Comparison of gait variability and symmetry in trained individuals with transtibial and transfemoral limb loss

J Orthop Surg (Hong Kong). Jan-Apr 2019;27(1):2309499019832665. doi: 10.1177/2309499019832665.


Purpose: Gait variability is a determinant of qualified locomotion and is useful for monitoring the effects of therapeutic interventions. The aim of this study was to compare gait variability and symmetry in trained individuals with transtibial (TT) amputation and transfemoral (TF) amputation.

Methods: The design of this study was planned as observational. Eleven individuals with TF amputation, 14 individuals with TT amputation, and 14 healthy individuals (HI) were evaluated with a motorized treadmill. The mean step length, the step length variability, an ambulation index, and the time on each foot (stance phase symmetry) of participants were recorded.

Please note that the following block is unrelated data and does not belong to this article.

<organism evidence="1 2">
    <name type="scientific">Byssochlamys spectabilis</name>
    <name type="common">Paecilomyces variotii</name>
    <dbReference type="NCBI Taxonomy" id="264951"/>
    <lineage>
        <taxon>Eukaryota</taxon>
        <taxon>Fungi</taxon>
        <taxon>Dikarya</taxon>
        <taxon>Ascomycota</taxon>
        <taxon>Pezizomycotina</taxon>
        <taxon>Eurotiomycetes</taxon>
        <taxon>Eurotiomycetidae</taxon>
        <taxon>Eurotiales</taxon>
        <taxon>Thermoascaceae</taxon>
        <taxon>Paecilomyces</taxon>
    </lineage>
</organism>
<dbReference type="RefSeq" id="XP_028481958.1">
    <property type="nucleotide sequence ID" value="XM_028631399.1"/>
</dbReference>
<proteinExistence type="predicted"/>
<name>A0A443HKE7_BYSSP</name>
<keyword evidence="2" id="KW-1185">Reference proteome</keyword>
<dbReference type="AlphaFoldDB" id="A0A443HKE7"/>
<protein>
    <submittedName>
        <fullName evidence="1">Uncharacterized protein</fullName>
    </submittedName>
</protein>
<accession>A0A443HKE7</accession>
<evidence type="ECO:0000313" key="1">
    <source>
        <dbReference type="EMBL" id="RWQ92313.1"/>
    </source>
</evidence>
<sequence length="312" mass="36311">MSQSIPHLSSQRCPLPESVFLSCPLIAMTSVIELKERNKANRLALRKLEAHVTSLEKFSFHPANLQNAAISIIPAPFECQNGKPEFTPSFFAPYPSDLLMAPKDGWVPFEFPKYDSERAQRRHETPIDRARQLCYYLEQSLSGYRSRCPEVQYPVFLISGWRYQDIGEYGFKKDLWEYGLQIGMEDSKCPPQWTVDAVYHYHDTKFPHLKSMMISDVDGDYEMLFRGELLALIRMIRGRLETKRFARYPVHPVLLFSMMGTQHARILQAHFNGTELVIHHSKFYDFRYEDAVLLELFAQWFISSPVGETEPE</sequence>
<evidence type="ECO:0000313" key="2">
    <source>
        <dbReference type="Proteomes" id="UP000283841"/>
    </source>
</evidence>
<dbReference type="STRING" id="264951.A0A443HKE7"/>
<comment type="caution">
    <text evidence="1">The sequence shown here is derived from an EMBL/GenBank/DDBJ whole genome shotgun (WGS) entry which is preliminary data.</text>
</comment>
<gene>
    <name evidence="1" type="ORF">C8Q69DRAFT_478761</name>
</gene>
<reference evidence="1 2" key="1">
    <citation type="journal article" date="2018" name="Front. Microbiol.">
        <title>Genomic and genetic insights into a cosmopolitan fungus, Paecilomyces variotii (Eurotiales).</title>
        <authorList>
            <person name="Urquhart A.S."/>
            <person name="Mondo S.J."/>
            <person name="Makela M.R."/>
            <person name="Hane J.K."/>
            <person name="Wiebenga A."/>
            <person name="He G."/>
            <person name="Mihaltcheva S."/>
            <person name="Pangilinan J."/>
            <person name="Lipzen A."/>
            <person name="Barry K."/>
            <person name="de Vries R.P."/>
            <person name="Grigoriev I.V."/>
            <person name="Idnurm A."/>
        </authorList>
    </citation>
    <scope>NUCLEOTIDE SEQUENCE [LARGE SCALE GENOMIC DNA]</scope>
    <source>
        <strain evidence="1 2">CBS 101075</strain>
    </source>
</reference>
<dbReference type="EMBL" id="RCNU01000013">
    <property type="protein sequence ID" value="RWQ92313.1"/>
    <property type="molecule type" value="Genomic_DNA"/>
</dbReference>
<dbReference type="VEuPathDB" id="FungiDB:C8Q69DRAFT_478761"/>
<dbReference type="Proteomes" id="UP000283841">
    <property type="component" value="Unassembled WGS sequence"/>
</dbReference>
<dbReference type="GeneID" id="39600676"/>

Results: There were differences between the three groups in the residual/non-preferred limb (RNp) step length ( p = 0.031), the intact/preferred (IP) limb step length variability ( p = 0.001), the RNp step length variability ( p < 0.001), the time on each foot ( p < 0.001), and the ambulation index score ( p < 0.001). There was a similarity between the groups (TF, TT, HI) in IP limb step lengths ( p = 0.127) and duration of prosthesis usage since amputation in individuals with lower limb loss ( p = 0.224).

Conclusions: This study provided basic data about gait variability and symmetry in individuals with traumatic lower limb loss. The results of the study showed that the variability of gait increased with the level of loss, and individuals with TT amputation showed partially equivalent performance with the healthy group. Similarities in gait characteristics may have resulted from effective prosthetic usage or effective gait rehabilitation.

Keywords: amputee; gait variability; rehabilitation; symmetry.

Publication types

  • Observational Study

MeSH terms

  • Adult
  • Amputation*
  • Amputees
  • Artificial Limbs*
  • Biomechanical Phenomena
  • Case-Control Studies
  • Female
  • Gait / physiology*
  • Humans
  • Lower Extremity*
  • Male
  • Middle Aged